Saturday, September 15, 2007

Designing on the fly part II

Ambition is not a good thing. I thought I could do a theme a week! Well, maybe a theme of every 2 weeks or a theme of a month is more likely. But this is very similar to my knitting. I always think I am going to finish things a lot faster than I actually do.

Anyway, more on the large black thing. You can see the st pattern in the swatch above. That is 1.5 repeats of the pattern above the garter st divider. The swatch is blocked so while you can see the different heights of the knit and purl sections, the swatch is actually quite flat.

I put in the garter st dividers when I switch needle sizes in a swatch, to allow me to compare the qualities of the fabric created by the different sizes side by side. I typically swatch at least 3 needle sizes to see how they affect the resulting fabric. But in this case I didn't see a lot of difference so I went with the smaller size as the yarn is alpaca. A tighter gauge is better for stretch control.

Here you can see the wrap itself. It is scrunched up towards the top as it is still on the needles. At the very top you can see the pins I inserted to mark my short row turns. This is the unblocked fabric and you can see how much more pleated it looks. That is the characteristic of the pattern that I think will counteract the alpaca's tendency to grow. Time will tell if it works.

I have completed the neck shaping on one side and have started on the back. which is unshaped. It is half the width of the wrap. The neck shaping is similar to the neck shaping for a V-neck sideways knit cardigan.

The designing on the fly part comes about because there are times when I just can't count. The pattern repeat is 28 rows but I originally counted it as 14. So my first attempt at calculating the short row turns was off by a lot. I found I was running out of sts faster than I was building up the width of the front. I've modified the schematic I put in the last post on the wrap to add in the measurements and the direction of knitting . You may want to go back and look at the schematic.

After I ripped and re-did the front neck shaping I had a sudden, scary thought. I had partial repeats at the center front! That in itself is not a bad thing as the front bands will break up the front so as long as the two are mirrored, it is not a problem. But the back is a whole 'nother story. The back needs to have a smooth flow so that when I'm done with the other front shaping, the back and the front end up at the same row in the pattern. Also, partial repeats in the center back will look amateurish. Back to the drawing board.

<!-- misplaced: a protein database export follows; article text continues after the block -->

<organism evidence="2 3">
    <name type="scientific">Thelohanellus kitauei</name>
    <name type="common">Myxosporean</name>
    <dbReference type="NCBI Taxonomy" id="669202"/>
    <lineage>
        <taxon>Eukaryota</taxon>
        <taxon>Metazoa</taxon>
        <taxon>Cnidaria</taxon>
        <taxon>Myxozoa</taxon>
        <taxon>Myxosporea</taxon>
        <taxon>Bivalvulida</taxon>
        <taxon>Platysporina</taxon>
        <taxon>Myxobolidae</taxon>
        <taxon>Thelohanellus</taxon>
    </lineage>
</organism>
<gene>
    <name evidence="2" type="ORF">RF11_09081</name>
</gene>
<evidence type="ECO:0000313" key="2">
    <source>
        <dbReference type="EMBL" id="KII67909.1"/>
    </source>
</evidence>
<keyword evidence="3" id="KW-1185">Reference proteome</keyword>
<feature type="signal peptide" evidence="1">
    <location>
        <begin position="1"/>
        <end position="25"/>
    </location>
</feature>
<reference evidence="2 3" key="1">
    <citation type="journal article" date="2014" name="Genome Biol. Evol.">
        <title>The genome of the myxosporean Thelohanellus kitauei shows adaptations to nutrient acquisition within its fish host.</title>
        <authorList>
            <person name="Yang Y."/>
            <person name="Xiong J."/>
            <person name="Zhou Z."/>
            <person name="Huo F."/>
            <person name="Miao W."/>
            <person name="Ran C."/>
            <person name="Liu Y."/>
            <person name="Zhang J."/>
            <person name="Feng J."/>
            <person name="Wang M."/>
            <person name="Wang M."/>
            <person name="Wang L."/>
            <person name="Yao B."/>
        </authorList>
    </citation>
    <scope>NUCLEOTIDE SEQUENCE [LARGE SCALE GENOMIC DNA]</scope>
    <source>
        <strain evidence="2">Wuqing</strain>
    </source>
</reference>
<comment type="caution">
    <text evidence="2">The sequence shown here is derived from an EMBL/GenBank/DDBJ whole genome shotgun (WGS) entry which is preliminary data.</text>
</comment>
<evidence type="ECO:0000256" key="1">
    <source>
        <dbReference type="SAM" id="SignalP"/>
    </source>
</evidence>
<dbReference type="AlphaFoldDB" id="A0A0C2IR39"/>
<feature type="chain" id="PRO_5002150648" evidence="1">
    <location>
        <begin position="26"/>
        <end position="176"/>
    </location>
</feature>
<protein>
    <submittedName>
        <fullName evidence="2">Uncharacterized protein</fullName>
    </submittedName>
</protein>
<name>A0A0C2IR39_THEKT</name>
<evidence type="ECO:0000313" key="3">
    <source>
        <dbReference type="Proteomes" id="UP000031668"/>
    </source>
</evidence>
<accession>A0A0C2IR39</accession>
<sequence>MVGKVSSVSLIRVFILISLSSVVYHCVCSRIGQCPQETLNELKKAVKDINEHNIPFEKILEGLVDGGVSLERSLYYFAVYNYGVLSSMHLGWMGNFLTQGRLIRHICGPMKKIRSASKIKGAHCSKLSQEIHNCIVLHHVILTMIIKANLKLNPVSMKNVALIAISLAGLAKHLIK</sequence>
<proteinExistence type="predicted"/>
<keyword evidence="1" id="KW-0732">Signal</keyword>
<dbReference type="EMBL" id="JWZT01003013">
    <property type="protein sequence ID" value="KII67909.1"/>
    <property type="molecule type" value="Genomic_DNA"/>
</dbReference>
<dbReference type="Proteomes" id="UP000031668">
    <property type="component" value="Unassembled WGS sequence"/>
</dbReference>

I stopped knitting and started charting. That is the beauty of charting. It allows you to see what is going to happen and you can play with alternatives without too much wasted time and effort. I first put in the rows that matched my completed left front. Then I flipped them to show the rows that would have to be done to match the to-be-knit right front. That left the lovely little gap in the middle where the partial rows are. Here's the math:

My short row shaping is 32 rows each. So there are 64 rows for the two fronts total.

My pattern repeat is 28 rows. So the back is minimally two repeats which is 56 rows.

That leaves a gap of 8 rows.

I tried playing around with little motifs to fill in the 8 rows. Given they have to be mirrored, that is not a lot. So I am just going to put in a set of small triangles that will have their points facing down to the bottom of the wrap. While I'm not there yet in terms of knitting, and I may change my mind when I get there, my mind is now calm because I have a solution to the problem. Whew! I can knit again.

The bottom line is that there are always opportunities to fix problems in such a way that it looks intentional. My mother taught me this when I was a teenager and we made a cake for a party. It fell. Badly. The center was concave. It was dense. We cut it into pieces and made a lovely hard sauce to pour on it and served it that way. No one knew we meant to make a cake. It tasted like pudding. We got compliments on it. My mother said 'Why tell people that it didn't turn out as intended? Tell them we meant to make it the way it turned out' and I have lived by that motto ever since.

Mistakes are good learning experiences and one should learn from them and tell others about them so they can learn from our mistakes. But sometimes it doesn't matter and as long as the finished product makes the creator and the recipients happy, the mistake can be turned into a design feature.

And speaking of admitting mistakes, I have to find knitting friends who are not named Maggie. Darn! Maggie Brown, super lace knitter, I owe you a huge apology. I didn't even see the little 'b' at the end of the name. How can I make it up to you? How about a lovely adult beverage at next year's Camp or some luscious yarn?

For the rest of you who don't know her, Maggie Brown is my travel companion to Knitting Camp and was my room-mate this year. I can't believe that I didn't recognize her scholarly erudition in the Latin correction. Mea culpa, Maggie!

1 comment:

MaggieB said...

Well I guess i have to comment on this one. Super lace knitter, no, but lace enthusiast yes. You could call me Molly (unsinkable Molly Brown) as my son's coach does incessantly...

I enjoy your thoughts on the flow of knitting: stop and ponder and chart... and move on. I do it but have never verbalized the process. The point-down triangles sound like they will be a nice touch-- straight down the middle of the back?